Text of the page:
Thursday, December 15, 2005

Blinded by the Light?

Judaism is inherent in my very being, in everything I do, and in who I am. That makes sense--that's what being an Orthodox Jew is all about. That's because being an Orthodox Jew is the single most important thing to me.

So, it's funny when other people don't know that. There are two people in particular who I have known for quite a large part of my college career who I just assumed knew I was frum. But they didn't. I mean, no clue.

It kinda makes me think I'm doing something wrong. Like why isn't it so obvious that I'm frum? Shouldn't my religion, my beliefs, pervade everything I do to such an extent that it's obvious to an outside observer? Well, shouldn't it?


At 12/15/05, 1:50 PM, Blogger Classmate-Wearing-Yarmulka said...

I'm surprised. Usually the skirts are a dead giveaway.

At 12/15/05, 2:03 PM, Blogger Masmida said...

I know what you mean.

They always expect Orthodox Jews to be weird and alien and are surprised to find out that there is one living among them.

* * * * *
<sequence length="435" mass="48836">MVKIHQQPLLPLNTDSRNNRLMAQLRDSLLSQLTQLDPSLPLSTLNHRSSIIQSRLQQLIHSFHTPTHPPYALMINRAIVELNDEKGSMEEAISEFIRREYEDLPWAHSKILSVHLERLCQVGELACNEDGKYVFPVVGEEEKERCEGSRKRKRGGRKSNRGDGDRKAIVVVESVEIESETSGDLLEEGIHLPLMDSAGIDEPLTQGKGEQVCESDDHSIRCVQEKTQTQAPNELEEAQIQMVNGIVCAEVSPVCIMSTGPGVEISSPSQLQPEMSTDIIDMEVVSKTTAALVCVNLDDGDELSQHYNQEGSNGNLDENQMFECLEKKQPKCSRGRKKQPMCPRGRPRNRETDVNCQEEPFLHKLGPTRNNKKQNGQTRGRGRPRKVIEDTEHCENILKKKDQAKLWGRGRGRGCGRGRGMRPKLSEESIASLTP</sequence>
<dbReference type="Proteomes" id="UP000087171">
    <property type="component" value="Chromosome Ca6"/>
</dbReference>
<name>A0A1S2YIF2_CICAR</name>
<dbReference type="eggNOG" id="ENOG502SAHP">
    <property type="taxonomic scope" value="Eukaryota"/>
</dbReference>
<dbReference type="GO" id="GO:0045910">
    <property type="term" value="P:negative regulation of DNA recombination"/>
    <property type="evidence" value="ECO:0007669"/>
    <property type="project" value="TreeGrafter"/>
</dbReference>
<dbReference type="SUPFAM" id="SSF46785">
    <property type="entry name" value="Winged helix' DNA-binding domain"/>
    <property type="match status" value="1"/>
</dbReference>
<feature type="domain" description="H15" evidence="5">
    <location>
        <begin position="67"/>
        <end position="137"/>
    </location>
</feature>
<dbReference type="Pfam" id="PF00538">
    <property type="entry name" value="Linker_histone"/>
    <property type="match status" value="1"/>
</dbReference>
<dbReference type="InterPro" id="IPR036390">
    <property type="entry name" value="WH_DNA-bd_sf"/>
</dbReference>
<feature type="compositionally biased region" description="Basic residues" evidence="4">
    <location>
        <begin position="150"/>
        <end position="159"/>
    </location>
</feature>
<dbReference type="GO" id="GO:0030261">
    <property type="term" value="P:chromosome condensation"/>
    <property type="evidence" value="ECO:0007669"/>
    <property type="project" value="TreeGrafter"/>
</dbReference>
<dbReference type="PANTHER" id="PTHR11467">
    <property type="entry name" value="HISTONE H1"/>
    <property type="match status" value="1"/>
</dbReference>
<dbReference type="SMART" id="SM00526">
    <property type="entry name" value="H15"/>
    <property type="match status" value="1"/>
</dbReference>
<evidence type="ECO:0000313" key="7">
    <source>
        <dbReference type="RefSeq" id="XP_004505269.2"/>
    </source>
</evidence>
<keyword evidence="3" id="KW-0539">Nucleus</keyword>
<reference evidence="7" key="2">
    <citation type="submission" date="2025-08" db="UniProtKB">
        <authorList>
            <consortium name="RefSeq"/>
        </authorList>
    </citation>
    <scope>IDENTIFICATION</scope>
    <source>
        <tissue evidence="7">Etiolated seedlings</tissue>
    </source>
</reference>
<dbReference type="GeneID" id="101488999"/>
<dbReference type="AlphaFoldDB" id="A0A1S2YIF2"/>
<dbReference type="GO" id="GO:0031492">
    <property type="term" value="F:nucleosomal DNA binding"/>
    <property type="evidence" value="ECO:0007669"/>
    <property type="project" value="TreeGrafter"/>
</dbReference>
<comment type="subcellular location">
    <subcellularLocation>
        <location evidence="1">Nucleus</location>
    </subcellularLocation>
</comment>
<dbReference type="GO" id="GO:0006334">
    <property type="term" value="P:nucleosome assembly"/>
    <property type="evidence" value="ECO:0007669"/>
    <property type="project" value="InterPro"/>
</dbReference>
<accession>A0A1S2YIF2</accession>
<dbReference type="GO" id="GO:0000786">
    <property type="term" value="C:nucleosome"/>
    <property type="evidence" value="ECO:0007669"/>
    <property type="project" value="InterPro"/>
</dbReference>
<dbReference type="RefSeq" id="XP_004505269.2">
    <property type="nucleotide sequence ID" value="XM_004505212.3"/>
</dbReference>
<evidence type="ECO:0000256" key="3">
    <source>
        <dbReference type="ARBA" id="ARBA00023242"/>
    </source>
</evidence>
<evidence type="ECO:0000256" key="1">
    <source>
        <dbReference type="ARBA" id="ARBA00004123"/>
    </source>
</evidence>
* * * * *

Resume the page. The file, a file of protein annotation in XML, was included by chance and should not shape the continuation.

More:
Its a question I ask myself often. How deep does my Judaism go? How much does it live in my actions?

Being Jewish in all aspects is very difficult and if you come up with any ideas of how to do it better I'd love to hear.

At 12/15/05, 3:32 PM, Blogger Karl said...

We try so hard to be part of society; blend in yet remain frum, so why is it strange that you have achieved that? Surely it is a good thing?

Or is it only now that you have acheieved it that you realize what you have lost?

Being different - recognizably different, to your secular surroundings acts as an extra shmirah from falling into any tricky situations (unfortunately you dont have kippa, tzitzit or beard as an option). Assuming that they now know that you are frum, has created a big kiddush Hashem and put Orthodox Judaism in a positive light for them.

At 12/15/05, 7:54 PM, Blogger Stx said...

What's the post title for?


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